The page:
Recycling Old Tips

New Year Tips For Lovers …

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The Kama Sutra is an ancient Indian Hindu text written by Vātsyāyana. It is widely considered to be the standard work on human sexual behaviour in Sanskrit literature. A portion of the work consists of practical advice on sexual intercourse. Wikipedia

My blogs have often been accused of lacking any true advice; the kind that ordinary people (couples) can use to enhance their life experiences. I have steered away from the mundane in order to focus on the mental. It has been an unwritten policy that I have followed to the letter.

But today that all changes. 

Tips For Lovers is my attempt at becoming a super-blogger, one whom people turn to in times of need, one who dishes out wholesome help in times of need, one who triples the ether with everlasting notes of hope.

Christmas is a time for hope. When I was child it was full of hope, but delivered very little in the way of solutions. My prayers for a Leeds United football kit were answered with a royal blue of Chelsea. I have for most of my life now been a fan of Manchester United and I think that I can trace that back to my mother’s oversight. Manchester Unitedare hated by Leeds United and currently an ex-manager of Chelsea is running Manchester United. The fickle fingers of Fate, eh? Or just the soccer swinging merry go round?  And in recent seasons the ‘noisy neighbours’ have been popping around to ‘do one’ on us in our very own home (Man City for the disinterested). Which leads me on to my present gift to you readers.

I have owned a copy of the Kama Sutra for many decades. I bought it as a young and adventurous poet as I thought it would suit my projection of myself. I have, once or twice flicked through the pages, but never really taken note of it. It used to command a rather prominent  position on my bookshelf in the days when I posted tomes for the sole purpose of displaying my worldly knowledge. Since then, I tend to read all the books I buy. But not the Kama Sutra.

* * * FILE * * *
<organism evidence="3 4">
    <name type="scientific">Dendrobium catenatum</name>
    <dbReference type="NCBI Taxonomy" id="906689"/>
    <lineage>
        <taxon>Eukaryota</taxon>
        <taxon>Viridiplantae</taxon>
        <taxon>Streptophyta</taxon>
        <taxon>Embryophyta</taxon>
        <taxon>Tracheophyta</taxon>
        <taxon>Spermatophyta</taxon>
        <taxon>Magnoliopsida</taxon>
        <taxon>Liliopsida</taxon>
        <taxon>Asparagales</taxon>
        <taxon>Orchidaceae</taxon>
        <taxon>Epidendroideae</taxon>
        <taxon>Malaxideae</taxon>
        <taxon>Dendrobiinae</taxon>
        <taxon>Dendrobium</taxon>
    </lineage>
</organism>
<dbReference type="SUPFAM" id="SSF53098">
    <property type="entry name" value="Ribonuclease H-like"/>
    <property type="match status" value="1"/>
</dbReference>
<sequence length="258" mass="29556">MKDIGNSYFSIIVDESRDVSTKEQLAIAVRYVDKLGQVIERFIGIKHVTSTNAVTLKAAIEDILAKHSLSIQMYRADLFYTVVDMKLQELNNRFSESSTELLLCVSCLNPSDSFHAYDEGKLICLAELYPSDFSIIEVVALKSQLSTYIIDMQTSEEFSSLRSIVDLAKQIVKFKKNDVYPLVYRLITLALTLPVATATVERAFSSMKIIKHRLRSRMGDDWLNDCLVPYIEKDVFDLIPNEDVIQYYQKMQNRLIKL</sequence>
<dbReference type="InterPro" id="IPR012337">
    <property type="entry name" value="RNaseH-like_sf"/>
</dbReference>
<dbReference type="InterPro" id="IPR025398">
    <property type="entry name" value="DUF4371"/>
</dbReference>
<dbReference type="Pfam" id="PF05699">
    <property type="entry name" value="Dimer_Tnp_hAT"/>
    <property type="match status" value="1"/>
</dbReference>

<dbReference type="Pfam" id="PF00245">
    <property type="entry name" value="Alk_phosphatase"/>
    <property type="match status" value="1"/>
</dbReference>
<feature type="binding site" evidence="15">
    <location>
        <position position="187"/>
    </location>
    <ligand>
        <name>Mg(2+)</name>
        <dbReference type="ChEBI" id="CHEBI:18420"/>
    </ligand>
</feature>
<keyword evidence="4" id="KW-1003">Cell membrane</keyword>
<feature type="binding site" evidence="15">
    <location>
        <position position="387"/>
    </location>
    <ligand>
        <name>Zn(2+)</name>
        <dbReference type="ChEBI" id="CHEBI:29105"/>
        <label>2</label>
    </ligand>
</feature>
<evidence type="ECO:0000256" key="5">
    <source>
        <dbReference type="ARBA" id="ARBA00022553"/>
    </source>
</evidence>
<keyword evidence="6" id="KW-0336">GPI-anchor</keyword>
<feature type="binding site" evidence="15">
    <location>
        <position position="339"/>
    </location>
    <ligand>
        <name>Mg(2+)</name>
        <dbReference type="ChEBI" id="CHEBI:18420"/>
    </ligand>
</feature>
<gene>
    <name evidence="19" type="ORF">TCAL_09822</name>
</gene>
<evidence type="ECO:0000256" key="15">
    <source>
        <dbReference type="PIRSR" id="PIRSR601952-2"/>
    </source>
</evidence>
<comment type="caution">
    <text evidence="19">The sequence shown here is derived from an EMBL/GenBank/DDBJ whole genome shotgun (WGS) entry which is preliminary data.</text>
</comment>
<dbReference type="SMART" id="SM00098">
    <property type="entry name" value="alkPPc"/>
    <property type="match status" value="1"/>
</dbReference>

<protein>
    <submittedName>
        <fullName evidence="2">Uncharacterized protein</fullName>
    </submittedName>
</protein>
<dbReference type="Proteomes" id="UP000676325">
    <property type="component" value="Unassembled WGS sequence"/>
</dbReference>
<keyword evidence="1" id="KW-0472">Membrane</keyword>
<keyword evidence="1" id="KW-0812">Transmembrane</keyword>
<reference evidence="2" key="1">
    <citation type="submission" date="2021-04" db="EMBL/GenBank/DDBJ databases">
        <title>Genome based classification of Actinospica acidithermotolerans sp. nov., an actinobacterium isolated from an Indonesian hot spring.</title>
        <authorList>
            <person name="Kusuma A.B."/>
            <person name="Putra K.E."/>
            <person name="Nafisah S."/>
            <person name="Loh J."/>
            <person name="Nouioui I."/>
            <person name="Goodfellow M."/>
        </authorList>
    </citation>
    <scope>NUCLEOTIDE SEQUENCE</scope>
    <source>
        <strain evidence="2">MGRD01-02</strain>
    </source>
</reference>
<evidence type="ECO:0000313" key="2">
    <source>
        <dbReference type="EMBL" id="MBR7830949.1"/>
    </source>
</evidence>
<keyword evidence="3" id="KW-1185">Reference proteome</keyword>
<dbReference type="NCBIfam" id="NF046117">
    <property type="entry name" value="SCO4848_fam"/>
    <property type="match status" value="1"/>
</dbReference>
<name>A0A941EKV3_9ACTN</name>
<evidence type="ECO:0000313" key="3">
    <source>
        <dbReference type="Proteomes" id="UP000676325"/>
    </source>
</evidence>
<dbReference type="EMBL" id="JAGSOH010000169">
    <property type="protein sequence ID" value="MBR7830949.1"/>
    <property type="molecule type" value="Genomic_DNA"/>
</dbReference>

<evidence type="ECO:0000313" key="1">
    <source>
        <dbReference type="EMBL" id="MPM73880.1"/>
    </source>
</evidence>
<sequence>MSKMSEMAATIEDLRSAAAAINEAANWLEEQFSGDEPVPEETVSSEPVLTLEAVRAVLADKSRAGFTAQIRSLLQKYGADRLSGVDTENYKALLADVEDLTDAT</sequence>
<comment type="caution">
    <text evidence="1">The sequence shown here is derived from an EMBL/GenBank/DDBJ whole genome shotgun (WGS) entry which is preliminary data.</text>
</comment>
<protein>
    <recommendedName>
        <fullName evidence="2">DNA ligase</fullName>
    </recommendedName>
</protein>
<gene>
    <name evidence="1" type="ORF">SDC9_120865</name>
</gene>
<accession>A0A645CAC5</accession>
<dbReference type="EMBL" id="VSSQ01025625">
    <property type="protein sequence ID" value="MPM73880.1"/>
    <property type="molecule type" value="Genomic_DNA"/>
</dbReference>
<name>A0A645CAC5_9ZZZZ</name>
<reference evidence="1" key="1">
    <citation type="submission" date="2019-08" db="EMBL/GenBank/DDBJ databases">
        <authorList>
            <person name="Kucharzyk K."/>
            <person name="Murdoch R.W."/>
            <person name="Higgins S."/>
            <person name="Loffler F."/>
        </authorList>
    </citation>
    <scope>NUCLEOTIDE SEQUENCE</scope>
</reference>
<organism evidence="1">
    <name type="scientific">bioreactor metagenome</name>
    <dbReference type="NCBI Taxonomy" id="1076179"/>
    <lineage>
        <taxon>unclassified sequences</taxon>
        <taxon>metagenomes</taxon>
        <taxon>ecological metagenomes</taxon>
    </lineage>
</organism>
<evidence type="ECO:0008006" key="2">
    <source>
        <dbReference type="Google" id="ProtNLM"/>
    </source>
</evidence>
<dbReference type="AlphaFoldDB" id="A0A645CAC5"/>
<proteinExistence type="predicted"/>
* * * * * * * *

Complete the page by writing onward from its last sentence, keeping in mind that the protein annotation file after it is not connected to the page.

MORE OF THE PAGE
And now, after much prevarication, I am at an age of years and wisdom to feel confident enough to share what I think I know.

My wife and I have been married for almost twenty years now and we are a rare species in that we have been married to the same person throughout that span of years. Like most married couples, we have our ups and downs. We fall out. We struggle through life’s yearly toils and then we go on holiday.

Where is this possibly going?

To the TIPS!

WE love the run-up to Christmas. We actually enjoy Christmas Day, especially if we have not ruined the meal. This year, instead of turkey (a bland bird that even refuses the advances of curry spices) we opted for something new. We wanted something a little less showy, a little more sophisticated, not one that prostituted its own demise each and every advent. So we chose a goose. It ended up being perfectly cooked and satisfied us in the extreme.

TIP Number 1: Add a little novelty (but with taste).

So Christmas came and Christmas went and New Year came and New Year went (the latter is not quite true as it is still here unless something has happened that nobody has thought fit to tell me about). And then the return of the mundane. We decided to spice things up a little, but not in the innocuous fashion of turkey left-overs.